History of Traditional Dress in the Caribbean

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History of Traditional Dress in the Caribbean

Through time, evolution and tremendous growth in culture and technology, the layers of colonialism have moulted away, paving way for old and new fashion designers. Noticeably the fashion footprint has been steadily growing and through shows like Project Runaway, we have seen designer’s such as Anya Ayoung capture the world stage and travel as far as Africa, showcasing her aesthetic gifts and giving the southern hemisphere a taste of T&T.

It is however noted through research, that it is not now, in the midst of living in a digital world and the 21st century that the world has only realised that Caribbean fashion does actually exist. I can remember the whirring of a Singer machine, droning in the background, with occasional bursts of silence brought on by something catching on the needle. It was in knowing the natural skill that my aunt possessed in dress making, that inspired a 16-year old to tear a page out of a Word Up magazine and challenge the dressmaker to mimic the dress on that page. Without any patterns and using the old fashioned method of drawing out a pattern on body using often at times newspaper, my Toni Braxton, inspired slit prom dress, with delicate hand sewn beading and netting was born. At the highlight of beauty pageants and a time, when Caribbean models were sweeping the stages with Miss World and Universe crowns, it was notably their gowns of choice that drew attention to the world centre stage. Back home, it was the respected tailors, seamstresses and dressmakers who had created and designed those elaborate pieces of couture.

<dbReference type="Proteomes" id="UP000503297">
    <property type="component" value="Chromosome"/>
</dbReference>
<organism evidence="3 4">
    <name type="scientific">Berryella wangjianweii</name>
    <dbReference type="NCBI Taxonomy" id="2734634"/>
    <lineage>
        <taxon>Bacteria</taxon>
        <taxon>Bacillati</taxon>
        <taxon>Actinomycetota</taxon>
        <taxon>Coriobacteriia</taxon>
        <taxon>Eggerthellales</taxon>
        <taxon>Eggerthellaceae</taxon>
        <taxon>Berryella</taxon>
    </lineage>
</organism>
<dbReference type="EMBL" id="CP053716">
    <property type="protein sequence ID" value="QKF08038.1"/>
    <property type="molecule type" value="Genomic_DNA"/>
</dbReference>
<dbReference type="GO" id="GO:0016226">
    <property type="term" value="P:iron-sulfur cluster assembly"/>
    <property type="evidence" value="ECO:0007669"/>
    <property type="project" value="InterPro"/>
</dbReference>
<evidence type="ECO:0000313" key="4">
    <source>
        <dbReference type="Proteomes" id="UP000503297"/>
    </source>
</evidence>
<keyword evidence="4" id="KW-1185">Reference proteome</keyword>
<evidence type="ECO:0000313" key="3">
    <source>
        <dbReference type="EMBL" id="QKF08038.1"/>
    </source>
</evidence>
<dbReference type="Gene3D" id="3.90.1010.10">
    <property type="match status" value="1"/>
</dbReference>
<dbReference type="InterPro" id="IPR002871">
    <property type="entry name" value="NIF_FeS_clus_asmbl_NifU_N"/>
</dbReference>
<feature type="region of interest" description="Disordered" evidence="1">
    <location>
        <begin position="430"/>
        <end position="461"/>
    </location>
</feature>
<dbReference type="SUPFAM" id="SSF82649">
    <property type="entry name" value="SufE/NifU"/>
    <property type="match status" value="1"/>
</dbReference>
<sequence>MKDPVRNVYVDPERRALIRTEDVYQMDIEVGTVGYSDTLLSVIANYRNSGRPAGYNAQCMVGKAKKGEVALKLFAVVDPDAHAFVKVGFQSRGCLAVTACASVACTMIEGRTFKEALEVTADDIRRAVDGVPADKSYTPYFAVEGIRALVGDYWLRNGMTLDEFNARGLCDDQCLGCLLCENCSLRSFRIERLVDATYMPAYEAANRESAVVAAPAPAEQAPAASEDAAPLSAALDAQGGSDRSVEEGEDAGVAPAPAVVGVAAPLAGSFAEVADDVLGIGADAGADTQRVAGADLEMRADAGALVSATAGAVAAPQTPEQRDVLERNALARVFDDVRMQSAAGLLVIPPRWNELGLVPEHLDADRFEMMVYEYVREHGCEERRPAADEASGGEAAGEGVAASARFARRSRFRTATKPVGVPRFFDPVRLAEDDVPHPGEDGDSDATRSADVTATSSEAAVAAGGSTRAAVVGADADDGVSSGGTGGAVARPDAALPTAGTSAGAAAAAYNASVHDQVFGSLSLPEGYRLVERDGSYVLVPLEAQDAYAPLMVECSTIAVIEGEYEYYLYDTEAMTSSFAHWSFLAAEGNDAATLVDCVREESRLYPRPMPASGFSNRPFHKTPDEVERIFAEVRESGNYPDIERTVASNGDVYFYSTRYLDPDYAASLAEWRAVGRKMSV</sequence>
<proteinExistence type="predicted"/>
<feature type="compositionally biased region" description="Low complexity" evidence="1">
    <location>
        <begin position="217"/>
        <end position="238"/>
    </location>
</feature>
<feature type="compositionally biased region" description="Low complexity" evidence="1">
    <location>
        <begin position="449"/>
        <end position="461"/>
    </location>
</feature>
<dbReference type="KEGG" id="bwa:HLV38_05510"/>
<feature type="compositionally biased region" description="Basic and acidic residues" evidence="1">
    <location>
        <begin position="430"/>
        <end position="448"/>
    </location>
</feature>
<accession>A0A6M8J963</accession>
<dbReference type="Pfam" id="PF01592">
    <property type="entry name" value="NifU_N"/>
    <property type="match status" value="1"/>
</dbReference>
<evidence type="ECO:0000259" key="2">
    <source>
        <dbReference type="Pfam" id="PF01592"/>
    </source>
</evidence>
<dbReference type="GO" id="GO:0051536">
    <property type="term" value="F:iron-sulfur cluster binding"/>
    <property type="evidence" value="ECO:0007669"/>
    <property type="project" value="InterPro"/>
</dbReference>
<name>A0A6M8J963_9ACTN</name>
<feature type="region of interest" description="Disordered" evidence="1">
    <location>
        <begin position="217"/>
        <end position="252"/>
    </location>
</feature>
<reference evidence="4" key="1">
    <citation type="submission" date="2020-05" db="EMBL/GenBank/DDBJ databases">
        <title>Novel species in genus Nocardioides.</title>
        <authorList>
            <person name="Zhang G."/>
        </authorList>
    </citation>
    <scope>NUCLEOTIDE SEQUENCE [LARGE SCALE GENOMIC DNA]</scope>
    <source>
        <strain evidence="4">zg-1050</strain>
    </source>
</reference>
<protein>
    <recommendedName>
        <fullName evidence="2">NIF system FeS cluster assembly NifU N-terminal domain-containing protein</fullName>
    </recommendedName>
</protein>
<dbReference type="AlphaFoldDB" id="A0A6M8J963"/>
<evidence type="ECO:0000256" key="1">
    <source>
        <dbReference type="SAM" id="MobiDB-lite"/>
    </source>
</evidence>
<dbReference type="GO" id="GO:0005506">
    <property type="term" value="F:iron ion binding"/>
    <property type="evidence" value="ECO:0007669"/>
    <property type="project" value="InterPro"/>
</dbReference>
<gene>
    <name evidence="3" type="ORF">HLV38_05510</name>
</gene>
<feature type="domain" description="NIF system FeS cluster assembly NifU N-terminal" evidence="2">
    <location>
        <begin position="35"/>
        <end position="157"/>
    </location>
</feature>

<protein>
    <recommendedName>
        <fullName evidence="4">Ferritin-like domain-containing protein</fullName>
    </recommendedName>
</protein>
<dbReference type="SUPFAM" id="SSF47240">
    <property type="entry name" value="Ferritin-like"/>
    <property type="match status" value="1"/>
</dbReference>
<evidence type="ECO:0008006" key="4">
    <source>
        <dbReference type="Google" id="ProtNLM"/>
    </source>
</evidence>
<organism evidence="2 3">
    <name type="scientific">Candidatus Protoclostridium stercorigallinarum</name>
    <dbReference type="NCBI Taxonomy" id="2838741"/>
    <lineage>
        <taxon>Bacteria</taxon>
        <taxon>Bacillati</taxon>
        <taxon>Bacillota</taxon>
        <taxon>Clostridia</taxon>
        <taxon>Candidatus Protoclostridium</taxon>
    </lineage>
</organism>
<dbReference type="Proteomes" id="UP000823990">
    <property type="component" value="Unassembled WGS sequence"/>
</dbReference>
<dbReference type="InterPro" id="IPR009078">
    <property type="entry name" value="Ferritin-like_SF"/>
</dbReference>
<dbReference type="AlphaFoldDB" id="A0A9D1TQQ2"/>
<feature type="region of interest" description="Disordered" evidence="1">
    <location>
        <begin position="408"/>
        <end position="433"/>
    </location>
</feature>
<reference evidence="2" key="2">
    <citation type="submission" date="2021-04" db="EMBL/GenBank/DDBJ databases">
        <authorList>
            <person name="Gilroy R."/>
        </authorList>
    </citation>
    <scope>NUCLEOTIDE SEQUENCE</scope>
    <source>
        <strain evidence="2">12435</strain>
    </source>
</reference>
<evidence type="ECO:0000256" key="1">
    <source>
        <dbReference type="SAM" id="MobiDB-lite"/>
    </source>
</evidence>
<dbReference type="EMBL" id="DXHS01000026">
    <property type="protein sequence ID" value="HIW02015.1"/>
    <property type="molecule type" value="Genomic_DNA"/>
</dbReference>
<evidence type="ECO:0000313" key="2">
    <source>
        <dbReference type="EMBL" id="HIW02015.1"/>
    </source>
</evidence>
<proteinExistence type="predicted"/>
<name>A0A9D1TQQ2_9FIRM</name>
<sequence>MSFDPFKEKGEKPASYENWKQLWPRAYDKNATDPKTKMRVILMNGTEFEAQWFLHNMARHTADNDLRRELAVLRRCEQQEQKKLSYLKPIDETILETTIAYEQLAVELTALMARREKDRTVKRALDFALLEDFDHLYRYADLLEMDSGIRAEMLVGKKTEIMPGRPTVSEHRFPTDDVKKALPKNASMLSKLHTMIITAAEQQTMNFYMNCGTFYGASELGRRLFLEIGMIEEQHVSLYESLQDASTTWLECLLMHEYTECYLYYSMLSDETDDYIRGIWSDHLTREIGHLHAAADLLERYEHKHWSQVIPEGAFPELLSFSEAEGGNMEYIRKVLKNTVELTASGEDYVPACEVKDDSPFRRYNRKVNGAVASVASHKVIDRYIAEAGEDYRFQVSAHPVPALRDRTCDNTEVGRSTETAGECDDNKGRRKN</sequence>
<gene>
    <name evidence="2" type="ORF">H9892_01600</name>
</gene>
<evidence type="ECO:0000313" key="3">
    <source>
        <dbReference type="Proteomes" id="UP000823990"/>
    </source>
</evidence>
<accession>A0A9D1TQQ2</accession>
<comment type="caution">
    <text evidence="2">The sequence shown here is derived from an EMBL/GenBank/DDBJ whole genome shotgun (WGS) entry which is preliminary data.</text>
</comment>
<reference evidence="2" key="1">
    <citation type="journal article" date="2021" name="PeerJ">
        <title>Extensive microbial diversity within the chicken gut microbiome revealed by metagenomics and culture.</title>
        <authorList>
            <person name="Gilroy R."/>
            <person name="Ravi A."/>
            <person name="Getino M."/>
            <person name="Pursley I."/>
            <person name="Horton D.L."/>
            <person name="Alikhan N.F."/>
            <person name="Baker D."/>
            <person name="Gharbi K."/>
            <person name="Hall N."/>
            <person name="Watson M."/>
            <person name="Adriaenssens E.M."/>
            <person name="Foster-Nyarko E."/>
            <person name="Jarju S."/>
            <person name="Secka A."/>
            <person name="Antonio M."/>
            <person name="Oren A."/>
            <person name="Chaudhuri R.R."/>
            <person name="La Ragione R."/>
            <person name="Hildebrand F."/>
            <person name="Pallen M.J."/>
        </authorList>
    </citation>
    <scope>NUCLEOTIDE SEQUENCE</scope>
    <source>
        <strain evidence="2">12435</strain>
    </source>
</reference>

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Via the slave trade, the Caribbean adopted many aspects of the African, European and Indian culture, forming an exceptional combination of traditions. France and Scotland played a big part in defining early fashion, India gave their indigenous cloth while West Africa lent its head wrapping fashion technique.

In the 17th century the first dress was the uniform of the estate afforded to those working and resident on plantation farms. Drab in appearance, three yards of either brown, grey or blue were worn as a wrap-around becoming a tunic with three holes catered for the head and arms. As a belt, a length of rope was tied around. To protect them from the harsh sun that ferociously beat down and for comfort, plantation slaves wore wide brimmed straw hats and a head scarf while the house slaves tied a piece of cloth around their heads. Over time inspired by their combined traditions, dress evolved into saris and wraps, over emphasised by the French bourgeoisie way of dressing.

From the southern pristine beaches of France surrounded by balmy weather, the upper class’s fashion consisted mainly of ‘madras cloth’ a lightweight fabric imported from India. What came from a wealthy bourgeoisie became an integral part of Caribbean fashion. It was during the holidays and Sundays that slaves were given freedom to dress in whatever they wanted. Through the proceeds gained from their work, they purchased the colourful madras cloth, inspired by the tartan mortif designing the French creole style dress.

The first creole dress consisted of a floor length skirt of madras cloth worn over a white cotton chemise, trimmed at the neck with lace adorning the hem, sleeves and neck. Ribbon was threaded through the lace and chemise while foulards were created from pliable material. Using heavily starched lacy ribboned petticoats, propelled the West African tradition of lifting the skirt and flinging it carelessly over one arm making it a fashion statement, an action still witnessed today in cultural dances. A coloured cotton triangle sometimes white was draped over the bosom completing the French way of dressing.